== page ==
In some situations, elderly people become more prone to being abused by the younger generation. Many of them are found to be working in the construction sector, agricultural sector, as rickshaw pullers and doing other hazardous works for survival. It is reported that around 95 percent of the elderly people in Bangladesh have experienced health problems—among them, most had multisystem impairment. They mostly suffer from weakness, failing eyesight, hearing loss, hypertension, diabetes, heart diseases and other old-age related illnesses including dementia, Alzheimer diseases, etc. In most cases they avoid consulting with a physician due to poverty. In severe cases, they usually go to village doctors and in some instances, a few of them have consulted qualified doctors. Sometimes they need long term treatment, but many of them failed to bear the expense of such treatment. It has been stated that the elderly population experience loneliness and depression, either as a result of living alone or due to a lack of close family ties and reduced connections with their culture of origin, which results in an inability to participate in community activities.
Old-age is the beginning of the end of the journey of life, which is a hard but unavoidable reality of human life. Old people deserve greater social commitment from a nation in dealing with their situation.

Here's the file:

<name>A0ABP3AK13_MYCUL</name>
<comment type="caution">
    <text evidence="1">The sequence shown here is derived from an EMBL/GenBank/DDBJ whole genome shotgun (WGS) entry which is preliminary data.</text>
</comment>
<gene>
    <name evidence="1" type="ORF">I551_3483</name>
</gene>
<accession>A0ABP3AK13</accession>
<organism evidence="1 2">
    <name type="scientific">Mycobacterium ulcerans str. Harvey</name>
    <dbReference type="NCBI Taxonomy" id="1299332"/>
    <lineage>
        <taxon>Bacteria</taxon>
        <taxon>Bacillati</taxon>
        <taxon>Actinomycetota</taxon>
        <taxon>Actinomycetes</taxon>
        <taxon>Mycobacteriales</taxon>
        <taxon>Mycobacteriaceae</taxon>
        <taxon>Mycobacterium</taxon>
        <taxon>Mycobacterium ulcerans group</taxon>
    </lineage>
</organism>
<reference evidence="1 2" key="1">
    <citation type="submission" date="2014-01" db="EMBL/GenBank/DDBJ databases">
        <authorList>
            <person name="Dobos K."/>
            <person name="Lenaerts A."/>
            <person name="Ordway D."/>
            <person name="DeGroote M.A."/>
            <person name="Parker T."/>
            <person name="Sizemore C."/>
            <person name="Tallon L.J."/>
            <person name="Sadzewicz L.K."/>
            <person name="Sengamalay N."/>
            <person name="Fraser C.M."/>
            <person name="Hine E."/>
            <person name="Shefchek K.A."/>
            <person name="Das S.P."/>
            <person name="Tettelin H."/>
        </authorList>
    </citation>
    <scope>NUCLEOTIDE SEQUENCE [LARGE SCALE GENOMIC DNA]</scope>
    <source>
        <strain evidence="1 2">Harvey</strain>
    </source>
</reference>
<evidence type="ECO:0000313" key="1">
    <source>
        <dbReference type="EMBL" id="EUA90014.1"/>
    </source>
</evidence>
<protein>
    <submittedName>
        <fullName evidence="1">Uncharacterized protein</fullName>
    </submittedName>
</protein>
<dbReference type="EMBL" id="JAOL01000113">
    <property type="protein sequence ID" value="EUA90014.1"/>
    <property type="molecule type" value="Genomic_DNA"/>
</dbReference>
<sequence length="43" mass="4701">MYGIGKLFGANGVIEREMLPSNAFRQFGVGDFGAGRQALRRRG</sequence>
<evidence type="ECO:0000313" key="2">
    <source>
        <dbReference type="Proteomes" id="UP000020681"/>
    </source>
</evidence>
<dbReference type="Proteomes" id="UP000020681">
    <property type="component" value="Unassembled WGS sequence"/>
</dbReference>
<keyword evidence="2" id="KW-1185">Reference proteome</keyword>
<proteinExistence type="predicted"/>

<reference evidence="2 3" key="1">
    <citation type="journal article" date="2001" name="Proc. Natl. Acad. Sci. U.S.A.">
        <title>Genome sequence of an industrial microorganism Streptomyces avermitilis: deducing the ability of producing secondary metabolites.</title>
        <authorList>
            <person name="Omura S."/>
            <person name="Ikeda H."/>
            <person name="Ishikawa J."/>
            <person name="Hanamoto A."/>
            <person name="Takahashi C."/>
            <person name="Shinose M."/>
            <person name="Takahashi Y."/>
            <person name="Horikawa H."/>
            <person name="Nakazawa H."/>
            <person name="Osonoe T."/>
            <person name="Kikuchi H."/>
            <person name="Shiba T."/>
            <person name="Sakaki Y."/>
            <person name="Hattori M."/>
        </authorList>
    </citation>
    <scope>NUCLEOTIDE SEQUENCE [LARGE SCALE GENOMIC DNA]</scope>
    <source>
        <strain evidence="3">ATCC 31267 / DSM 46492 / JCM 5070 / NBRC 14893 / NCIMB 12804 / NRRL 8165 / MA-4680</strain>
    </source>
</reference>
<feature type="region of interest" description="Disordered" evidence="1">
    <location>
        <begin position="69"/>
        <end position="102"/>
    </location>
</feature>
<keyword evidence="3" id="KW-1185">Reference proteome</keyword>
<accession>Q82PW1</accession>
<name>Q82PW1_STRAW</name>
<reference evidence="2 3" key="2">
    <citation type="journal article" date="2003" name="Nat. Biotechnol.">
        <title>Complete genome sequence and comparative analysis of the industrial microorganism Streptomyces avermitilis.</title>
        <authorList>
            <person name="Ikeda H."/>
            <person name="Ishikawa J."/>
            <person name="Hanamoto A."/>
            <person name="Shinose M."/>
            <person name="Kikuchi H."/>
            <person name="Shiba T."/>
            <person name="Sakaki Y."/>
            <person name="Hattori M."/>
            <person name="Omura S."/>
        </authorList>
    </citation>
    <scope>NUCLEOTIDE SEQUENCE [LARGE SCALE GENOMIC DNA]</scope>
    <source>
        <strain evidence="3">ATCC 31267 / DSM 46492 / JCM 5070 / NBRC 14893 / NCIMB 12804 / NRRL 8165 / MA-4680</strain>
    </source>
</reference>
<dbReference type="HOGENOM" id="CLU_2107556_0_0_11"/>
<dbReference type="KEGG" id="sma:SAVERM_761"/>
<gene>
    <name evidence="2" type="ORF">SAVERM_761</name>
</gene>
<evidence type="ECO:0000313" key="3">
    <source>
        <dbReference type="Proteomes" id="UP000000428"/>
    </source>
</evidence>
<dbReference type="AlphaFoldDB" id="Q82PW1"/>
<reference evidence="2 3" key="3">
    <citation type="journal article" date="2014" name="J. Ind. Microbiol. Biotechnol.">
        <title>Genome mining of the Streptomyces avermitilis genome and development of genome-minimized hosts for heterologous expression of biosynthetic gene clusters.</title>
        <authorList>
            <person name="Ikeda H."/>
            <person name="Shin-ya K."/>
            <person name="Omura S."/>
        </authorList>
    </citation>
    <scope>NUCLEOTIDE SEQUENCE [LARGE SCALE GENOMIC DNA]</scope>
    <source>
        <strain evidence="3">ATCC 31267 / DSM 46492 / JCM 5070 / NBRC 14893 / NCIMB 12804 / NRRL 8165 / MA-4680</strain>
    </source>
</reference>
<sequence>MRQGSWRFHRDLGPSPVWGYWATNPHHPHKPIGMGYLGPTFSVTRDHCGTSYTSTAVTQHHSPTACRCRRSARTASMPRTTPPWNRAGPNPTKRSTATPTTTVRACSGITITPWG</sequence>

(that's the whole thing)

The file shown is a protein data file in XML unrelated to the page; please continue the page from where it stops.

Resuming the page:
It is a matter of great appreciation that the Bangladesh government has adopted certain policies, namely, the national policy on aging (NPA), to ensure the dignity, social security, healthcare, etc. of the country’s senior citizens. It has allocated some funds for the nongovernment institute called “Bangladesh Association for the Aged and Institute for Geriatric Medicine” (BAAIGM) and initiated the old age allowance programme. Many non-government organisations are also taking up programmes focusing on older people.
People should not be neglected because they are aging. Government and non-government organisations, social scientists and physicians should come forward to take care and give respect to elderly Bangladeshis. More awareness, health and welfare programmes should be initiated, arranged and continued so that senior citizens get to live peaceful and enjoyable lives.
Dr Iftikhar Ahmed MBBS, M.Phil (Microbiol), is a WHO Fellow and Head of Department of Microbiology at Enam Medical College, Savar, Dhaka.